Selenium RC tests with a running Grails app

I posted recently about the new remote mode feature of the Selenium RC plugin. One thing I forgot to mention is that this feature can also be used to run your Selenium tests interactively against a running app instance. You can start your app as normal using grails run-app then either open a second terminal or background the process (Ctrl-Z in a bash shell) then use grails -Dselenium.remote=true test-app other:selenium <test name> to run individual tests without stopping or re-starting the app. With the app running development mode you can effectively test-drive using Selenium tests and Grails' artefact reloading capabilities.

One thing I should clarify is that direct domain class access will not work in remote mode. I'm thinking about ways to add fixtures support to the Selenium RC plugin so there's a good alternative approach that will work in remote mode.

1 Jan 2010

Using GMock to complement Grails mockDomain

Since Grails 1.1 we've had pretty good unit testing support via GrailsUnitTestCase and its sub-classes. The mockDomain method is particularly useful for simulating the various enhancements Grails adds to domain classes. However, there are some domain class capabilities, such as criteria queries and the new named queries, that can't really be simulated by mockDomain.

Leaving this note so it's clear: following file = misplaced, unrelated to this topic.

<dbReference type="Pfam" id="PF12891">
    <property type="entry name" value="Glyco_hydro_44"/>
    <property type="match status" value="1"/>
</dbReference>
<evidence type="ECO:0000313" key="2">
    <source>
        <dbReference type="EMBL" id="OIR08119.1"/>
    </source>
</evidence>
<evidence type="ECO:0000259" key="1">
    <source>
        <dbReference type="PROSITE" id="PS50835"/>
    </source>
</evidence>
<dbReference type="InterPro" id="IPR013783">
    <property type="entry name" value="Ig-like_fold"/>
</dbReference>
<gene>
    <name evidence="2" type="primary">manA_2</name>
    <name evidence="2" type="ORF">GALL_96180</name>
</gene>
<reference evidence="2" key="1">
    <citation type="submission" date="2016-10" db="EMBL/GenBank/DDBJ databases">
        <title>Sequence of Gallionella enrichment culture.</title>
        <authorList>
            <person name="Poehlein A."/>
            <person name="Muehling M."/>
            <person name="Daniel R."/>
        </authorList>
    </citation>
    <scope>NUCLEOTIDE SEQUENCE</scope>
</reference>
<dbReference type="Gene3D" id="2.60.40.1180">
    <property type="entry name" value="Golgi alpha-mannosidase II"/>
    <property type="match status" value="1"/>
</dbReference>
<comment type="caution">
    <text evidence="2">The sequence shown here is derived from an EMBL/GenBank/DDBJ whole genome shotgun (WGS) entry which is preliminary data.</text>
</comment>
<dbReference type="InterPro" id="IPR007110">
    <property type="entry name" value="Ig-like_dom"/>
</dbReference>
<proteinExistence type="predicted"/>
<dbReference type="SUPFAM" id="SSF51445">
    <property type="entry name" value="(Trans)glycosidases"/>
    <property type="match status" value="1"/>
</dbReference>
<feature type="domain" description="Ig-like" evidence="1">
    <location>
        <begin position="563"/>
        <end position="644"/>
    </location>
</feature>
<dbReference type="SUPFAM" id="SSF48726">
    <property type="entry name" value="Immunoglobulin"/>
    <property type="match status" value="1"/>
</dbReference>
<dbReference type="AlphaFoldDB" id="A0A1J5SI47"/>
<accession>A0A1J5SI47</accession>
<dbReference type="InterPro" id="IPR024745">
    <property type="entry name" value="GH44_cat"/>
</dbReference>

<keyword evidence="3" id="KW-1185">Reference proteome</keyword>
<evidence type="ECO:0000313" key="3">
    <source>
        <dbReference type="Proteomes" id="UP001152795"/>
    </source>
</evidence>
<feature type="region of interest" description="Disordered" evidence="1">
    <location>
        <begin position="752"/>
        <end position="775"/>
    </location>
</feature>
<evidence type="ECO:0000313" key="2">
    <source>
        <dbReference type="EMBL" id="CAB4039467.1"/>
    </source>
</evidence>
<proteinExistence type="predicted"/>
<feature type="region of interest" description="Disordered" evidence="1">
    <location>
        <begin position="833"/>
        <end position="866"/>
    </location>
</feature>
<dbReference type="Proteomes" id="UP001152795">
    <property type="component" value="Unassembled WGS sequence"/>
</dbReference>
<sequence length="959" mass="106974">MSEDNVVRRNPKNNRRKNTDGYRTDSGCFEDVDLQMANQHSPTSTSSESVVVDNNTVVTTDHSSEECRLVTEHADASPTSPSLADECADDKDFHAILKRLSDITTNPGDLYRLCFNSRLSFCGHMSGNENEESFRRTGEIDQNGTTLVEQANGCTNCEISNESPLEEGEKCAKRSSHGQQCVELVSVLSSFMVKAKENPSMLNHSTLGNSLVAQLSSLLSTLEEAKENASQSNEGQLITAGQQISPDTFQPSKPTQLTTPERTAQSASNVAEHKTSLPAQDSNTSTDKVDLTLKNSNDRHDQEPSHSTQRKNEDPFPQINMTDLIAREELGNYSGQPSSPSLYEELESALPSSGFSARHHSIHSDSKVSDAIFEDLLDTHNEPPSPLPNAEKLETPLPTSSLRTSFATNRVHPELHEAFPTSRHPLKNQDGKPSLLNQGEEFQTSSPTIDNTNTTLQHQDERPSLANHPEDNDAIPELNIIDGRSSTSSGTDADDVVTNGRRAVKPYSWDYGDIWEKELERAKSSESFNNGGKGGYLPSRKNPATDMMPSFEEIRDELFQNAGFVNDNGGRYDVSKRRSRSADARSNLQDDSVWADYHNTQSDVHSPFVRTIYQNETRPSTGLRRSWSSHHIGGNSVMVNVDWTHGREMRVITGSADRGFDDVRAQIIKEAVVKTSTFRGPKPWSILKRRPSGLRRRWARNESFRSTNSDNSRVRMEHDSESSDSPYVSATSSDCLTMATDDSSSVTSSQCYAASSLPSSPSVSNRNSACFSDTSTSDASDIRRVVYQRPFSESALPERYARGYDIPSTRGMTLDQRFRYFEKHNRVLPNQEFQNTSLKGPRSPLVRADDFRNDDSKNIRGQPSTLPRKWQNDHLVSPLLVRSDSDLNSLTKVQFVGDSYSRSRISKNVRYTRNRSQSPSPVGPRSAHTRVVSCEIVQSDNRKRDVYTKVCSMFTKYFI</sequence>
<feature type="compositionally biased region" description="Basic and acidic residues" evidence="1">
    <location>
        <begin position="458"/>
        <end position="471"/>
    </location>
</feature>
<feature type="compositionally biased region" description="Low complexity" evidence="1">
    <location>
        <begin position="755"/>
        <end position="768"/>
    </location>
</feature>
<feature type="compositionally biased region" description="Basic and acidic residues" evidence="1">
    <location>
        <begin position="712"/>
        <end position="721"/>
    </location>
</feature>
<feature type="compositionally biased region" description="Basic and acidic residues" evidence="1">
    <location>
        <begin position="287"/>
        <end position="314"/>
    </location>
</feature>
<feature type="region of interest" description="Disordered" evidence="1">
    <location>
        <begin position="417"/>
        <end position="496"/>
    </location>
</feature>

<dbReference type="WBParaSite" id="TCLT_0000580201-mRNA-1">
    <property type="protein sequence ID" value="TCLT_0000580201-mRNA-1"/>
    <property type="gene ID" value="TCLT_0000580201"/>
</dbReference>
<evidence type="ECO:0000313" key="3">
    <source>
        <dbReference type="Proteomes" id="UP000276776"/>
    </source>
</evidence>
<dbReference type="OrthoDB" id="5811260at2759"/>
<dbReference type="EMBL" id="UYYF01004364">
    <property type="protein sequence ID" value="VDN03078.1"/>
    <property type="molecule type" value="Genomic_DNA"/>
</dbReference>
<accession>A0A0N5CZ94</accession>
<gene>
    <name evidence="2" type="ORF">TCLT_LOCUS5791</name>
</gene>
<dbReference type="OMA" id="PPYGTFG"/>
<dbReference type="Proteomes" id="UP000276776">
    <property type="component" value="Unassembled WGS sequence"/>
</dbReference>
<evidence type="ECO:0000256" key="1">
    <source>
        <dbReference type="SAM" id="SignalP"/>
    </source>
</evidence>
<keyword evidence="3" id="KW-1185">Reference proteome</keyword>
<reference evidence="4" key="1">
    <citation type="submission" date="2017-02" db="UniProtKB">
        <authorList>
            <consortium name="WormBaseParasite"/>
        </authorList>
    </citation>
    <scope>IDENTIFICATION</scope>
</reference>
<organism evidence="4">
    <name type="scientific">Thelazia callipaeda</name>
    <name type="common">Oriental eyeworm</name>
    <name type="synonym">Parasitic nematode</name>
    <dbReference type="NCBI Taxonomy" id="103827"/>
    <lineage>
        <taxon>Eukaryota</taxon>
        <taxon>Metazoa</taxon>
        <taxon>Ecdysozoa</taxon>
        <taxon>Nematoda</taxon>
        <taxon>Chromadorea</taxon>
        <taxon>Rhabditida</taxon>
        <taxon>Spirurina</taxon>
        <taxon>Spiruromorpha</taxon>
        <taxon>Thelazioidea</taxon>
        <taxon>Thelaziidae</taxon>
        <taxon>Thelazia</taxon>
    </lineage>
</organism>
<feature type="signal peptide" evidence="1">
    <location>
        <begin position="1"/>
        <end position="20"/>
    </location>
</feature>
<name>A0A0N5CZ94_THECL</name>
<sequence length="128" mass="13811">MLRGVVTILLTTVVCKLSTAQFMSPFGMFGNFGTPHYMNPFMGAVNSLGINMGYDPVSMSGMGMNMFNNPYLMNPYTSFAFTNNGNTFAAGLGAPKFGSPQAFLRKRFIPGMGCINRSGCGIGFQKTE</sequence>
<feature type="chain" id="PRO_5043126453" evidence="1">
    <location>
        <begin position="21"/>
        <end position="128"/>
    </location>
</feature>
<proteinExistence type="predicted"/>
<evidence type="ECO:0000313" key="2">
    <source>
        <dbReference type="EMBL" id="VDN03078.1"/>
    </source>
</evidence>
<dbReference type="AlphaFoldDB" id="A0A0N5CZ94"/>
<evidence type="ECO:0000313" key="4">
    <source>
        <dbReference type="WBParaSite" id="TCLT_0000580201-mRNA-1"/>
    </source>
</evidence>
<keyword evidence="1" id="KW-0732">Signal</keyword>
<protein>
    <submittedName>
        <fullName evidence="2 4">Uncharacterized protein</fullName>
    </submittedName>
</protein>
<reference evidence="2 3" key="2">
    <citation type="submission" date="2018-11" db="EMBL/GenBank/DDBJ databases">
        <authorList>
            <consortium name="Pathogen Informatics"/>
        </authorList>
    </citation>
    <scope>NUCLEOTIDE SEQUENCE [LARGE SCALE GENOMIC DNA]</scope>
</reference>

So assuming we're trying to unit test a controller that uses criteria methods or named queries on a domain class how can we enhance the capabilities of mockDomain? One of my favourite Groovy libraries is GMock which I use in preference to Groovy's built in mock capabilities. One of its really powerful features is the ability to use 'partial mocks', i.e. to mock particular methods on a class whilst allowing the rest of the class to continue functioning as normal. This means we can layer a mocked createCriteria, withCriteria or named query call on to a domain class that is already enhanced by mockDomain.

First off you need to add the GMock dependency to your BuildConfig.groovy. Since GMock supports Hamcrest matchers for matching method arguments you'll probably want those as well:
    dependencies {
        test "org.gmock:gmock:0.8.0"
        test "org.hamcrest:hamcrest-all:1.0"
If you're using an earlier version of Grails you'll need to just grab the jar files and put them in your app's lib directory.

Then in your test case you need to import GMock and Hamcrest classes and add an annotation to allow GMock to work:
    import grails.test.*
    import org.gmock.*
    import static org.hamcrest.Matchers.*

    class MyControllerTests extends ControllerUnitTestCase {

Adding criteria and named query methods is now fairly simple:

Mocking a withCriteria method

    def results = // whatever you want your criteria query to return
    play {
Breaking this example down a little
  1. mock(MyDomain) establishes a partial mock of the domain class.